Female entrepreneurs in Australia have a fear “that runs deep” of trolling and sexual harassment through platforms like LinkedIn, says one business leader, who has pledged to donate a dollar every time she’s hit with inappropriate communications online.
Early last week, chief executive of the China Australia Millennial Project, Andrea Myles, told SmartCompany she was driven to change her LinkedIn profile name to ‘Andrew’ after being “pissed off” about the number of male business people sending her inappropriate messages through the platform.
It’s a story that seems familiar to personal brand mentor Shevonne Joyce, who says she’s also had to work on ways to respond to “unbelievably concerning” messages across several of her professional social media profiles, including Facebook and LinkedIn.
“The most particularly concerning incident was a man who contacted me after finding me on LinkedIn, describing me as the love of his life and asking me out,” Joyce says.
“He had obviously really gone through my profile in detail — and I felt concerned for my safety.”
The user had trawled through Joyce’s profile to find information about her and then taken his communications off the LinkedIn platform, electing to email her directly.
This was not the first time Joyce had experienced disconcerting messages, having seen similar incidents through Facebook.
The incident at the end of last year prompted her to come up with a new policy, inspired by academic Dr Susan Carland, who has long tweeted about her commitment to donate $1 for every hate-filled tweet about Islam that she receives.
“Now every time I have unsolicited contact for a man, or a troll, I decided I would turn those negative experiences into positives. I chose to donate to the charity Send Hope Not Flowers, supporting women in childbirth,” Joyce says.
Her last donation was $14, which at $1 per incident shows these kinds of situations are common, she says.
Joyce would love to see platforms like LinkedIn do more to make it easier to report and block users who engage in sexual harassment and trolling activities — and if they do already have plans in place, she’d like the companies to be clearer about them.
“I just feel like I could have contacted LinkedIn and reported things like this, but it’s not really clear what action they can take and how platforms will support it.”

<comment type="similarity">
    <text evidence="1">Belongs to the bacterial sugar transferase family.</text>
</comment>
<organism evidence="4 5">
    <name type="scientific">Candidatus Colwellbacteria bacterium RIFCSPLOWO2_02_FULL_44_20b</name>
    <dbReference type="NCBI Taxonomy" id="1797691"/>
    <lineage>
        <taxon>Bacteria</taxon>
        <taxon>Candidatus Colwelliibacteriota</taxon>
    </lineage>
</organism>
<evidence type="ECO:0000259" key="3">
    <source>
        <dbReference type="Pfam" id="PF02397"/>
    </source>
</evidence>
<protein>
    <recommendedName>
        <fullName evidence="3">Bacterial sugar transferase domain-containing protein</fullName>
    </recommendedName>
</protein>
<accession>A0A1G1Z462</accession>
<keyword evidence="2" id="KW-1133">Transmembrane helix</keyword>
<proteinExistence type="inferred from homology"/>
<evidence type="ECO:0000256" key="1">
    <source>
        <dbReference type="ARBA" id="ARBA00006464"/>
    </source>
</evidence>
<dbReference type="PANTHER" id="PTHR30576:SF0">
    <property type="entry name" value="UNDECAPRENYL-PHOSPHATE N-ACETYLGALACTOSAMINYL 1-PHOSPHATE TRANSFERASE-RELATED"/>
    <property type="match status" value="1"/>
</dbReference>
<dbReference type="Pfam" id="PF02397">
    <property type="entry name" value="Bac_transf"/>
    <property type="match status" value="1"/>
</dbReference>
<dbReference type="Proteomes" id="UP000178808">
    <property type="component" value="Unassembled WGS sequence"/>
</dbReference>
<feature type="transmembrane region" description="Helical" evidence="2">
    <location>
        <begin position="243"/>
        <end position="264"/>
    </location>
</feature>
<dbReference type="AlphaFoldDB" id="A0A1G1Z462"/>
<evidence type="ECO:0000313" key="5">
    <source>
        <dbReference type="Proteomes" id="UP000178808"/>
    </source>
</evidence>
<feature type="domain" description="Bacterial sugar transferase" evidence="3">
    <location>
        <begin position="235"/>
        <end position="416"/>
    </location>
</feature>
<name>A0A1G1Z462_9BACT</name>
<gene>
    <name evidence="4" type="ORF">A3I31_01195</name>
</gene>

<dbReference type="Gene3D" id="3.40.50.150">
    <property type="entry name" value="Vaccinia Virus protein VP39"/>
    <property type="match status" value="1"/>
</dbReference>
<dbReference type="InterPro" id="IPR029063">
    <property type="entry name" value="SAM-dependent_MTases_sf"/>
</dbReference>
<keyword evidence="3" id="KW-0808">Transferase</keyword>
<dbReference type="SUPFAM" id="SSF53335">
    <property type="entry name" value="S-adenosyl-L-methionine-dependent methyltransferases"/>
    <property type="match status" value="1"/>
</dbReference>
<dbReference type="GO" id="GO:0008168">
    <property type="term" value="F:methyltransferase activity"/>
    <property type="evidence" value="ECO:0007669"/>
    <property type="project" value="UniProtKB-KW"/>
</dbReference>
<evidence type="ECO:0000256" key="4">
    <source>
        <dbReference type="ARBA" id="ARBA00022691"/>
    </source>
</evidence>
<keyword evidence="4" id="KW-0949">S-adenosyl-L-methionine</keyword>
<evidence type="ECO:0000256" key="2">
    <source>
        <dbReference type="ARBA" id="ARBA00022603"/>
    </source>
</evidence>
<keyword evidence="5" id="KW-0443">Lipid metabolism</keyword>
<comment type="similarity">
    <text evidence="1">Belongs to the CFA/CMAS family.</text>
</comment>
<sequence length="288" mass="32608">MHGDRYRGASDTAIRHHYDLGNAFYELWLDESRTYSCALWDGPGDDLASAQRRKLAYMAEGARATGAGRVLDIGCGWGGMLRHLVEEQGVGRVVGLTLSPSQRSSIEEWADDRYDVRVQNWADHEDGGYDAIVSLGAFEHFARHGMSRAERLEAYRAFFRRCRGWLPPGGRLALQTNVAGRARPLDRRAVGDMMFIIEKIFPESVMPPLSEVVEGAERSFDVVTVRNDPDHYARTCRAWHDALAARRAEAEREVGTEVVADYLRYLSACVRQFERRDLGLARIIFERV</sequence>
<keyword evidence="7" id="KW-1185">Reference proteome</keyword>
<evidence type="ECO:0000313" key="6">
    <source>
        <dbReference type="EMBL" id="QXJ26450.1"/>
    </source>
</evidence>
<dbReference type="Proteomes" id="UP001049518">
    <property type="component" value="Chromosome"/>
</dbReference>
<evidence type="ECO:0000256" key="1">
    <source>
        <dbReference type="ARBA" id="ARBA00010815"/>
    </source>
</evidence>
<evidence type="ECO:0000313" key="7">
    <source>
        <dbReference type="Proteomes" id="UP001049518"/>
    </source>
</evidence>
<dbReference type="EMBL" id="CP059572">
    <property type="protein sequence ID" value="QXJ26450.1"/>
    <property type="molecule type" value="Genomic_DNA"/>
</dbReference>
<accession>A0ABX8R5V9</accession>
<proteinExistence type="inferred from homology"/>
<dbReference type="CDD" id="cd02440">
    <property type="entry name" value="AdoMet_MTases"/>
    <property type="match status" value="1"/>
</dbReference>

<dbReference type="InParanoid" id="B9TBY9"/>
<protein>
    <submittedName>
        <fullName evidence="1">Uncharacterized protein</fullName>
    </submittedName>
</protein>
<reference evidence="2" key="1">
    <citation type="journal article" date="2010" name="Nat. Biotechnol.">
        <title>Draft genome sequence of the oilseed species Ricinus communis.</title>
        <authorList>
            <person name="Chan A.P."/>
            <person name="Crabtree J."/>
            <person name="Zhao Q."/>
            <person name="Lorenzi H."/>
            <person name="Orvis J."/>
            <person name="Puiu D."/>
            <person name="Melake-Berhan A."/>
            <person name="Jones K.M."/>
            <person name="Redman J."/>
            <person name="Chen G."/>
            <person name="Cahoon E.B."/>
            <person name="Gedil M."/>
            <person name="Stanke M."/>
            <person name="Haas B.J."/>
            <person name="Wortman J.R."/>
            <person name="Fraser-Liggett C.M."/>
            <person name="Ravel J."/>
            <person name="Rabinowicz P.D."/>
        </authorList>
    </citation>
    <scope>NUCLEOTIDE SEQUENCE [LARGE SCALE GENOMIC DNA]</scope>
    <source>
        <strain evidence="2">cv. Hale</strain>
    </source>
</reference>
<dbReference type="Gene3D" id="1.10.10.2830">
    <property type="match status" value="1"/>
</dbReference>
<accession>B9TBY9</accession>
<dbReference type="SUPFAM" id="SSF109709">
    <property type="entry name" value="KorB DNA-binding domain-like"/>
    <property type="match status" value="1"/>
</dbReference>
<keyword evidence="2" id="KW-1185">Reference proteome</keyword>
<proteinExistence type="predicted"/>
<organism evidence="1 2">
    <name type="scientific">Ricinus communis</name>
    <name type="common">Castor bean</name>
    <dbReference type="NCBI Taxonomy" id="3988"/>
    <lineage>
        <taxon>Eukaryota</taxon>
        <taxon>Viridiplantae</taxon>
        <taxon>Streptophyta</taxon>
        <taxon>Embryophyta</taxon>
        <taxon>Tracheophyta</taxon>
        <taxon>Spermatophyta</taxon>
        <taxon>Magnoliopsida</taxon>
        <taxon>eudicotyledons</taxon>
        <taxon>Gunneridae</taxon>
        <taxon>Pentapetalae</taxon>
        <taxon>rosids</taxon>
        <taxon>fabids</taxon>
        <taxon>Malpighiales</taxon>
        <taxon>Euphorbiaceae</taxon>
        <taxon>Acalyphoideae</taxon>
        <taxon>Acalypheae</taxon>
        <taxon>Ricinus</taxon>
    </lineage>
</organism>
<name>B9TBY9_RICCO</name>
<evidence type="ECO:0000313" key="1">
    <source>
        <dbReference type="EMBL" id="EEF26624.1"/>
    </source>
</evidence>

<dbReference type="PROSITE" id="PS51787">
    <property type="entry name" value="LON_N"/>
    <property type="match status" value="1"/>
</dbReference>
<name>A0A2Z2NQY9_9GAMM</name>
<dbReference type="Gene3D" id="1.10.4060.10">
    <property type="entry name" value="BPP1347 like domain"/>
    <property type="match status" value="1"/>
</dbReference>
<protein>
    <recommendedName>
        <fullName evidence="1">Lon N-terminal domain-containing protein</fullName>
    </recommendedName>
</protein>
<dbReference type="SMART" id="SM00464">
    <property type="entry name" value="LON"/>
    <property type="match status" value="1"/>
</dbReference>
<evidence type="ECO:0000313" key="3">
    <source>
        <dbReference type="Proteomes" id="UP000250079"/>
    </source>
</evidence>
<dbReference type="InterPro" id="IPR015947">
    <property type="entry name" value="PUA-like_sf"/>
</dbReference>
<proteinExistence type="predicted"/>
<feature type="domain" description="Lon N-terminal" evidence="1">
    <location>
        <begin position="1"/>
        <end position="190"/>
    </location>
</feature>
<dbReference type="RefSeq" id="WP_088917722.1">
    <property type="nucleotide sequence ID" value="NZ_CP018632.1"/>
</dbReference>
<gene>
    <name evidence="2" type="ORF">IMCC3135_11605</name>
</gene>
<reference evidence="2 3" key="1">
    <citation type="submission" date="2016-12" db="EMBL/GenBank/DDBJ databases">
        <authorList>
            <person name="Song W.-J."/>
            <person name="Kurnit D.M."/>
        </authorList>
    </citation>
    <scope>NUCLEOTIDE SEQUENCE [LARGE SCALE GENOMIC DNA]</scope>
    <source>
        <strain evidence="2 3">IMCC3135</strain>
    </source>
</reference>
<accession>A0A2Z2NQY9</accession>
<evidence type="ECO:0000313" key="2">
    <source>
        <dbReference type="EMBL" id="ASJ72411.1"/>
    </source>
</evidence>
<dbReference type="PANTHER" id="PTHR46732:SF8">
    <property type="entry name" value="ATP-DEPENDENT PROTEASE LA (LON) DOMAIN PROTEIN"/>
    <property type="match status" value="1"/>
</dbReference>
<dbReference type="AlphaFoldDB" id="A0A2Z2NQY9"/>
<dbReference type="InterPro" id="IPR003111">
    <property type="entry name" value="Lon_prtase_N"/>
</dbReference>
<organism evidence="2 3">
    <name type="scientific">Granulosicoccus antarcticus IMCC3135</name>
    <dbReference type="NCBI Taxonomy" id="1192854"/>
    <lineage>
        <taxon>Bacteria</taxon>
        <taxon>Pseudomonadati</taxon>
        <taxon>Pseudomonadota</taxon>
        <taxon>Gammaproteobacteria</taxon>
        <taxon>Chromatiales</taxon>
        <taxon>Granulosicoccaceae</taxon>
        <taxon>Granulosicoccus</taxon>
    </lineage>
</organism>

“This is a key problem that I would say a majority of female leaders deal with in building their brands. The fear of this runs deep.”
Ask LinkedIn “what is planned for the future”
Psychologist Eve Ash suggests entrepreneurs should be cautious on platforms like LinkedIn given the drive that often exists to quickly grow a network of connections.
However, she observes there could be policies that are put in place to restrict the visibility of profile pictures on LinkedIn until after two colleagues have made a connection.
“I would go and talk to LinkedIn about what kind of filters are being planned for the future,” she says.
“You wonder whether photos shouldn’t be revealed unless people aren’t already in connection. Who cares what we look like, if we’re seventeen or seventy-five? You’re connecting not because of your looks, but the quality of the connection.”
When contacted by our friends at SmartCompany, LinkedIn Australia said users already have a variety of privacy options when using the platform, including restricting the visibility of one’s profile picture.
“Posting a profile photo is optional, but it helps your connections and others to recognize you,” the platform says on its privacy settings information page.
Joyce says the worst instance of unsolicited communication on LinkedIn did come directly after she updated her profile with professional shots, however, she believes the timing was likely a coincidence. She doesn’t believe women should have to hide their photos online.
She says the bigger problem is female entrepreneurs like herself are much more cautious about making professional connections online.
“I had a man contact once saying he preferred to meet professional contacts in person, so could we get a coffee,” she says.
“After my other experiences I said ‘no’, but the poor guy might have just been trying to reach out.”
To her mind, both the trolling and unsolicited contact female entrepreneurs face is stopping many from building their brands publicly.
“It limits women’s success,” she says.
This is an edited version of a story that first appeared on SmartCompany.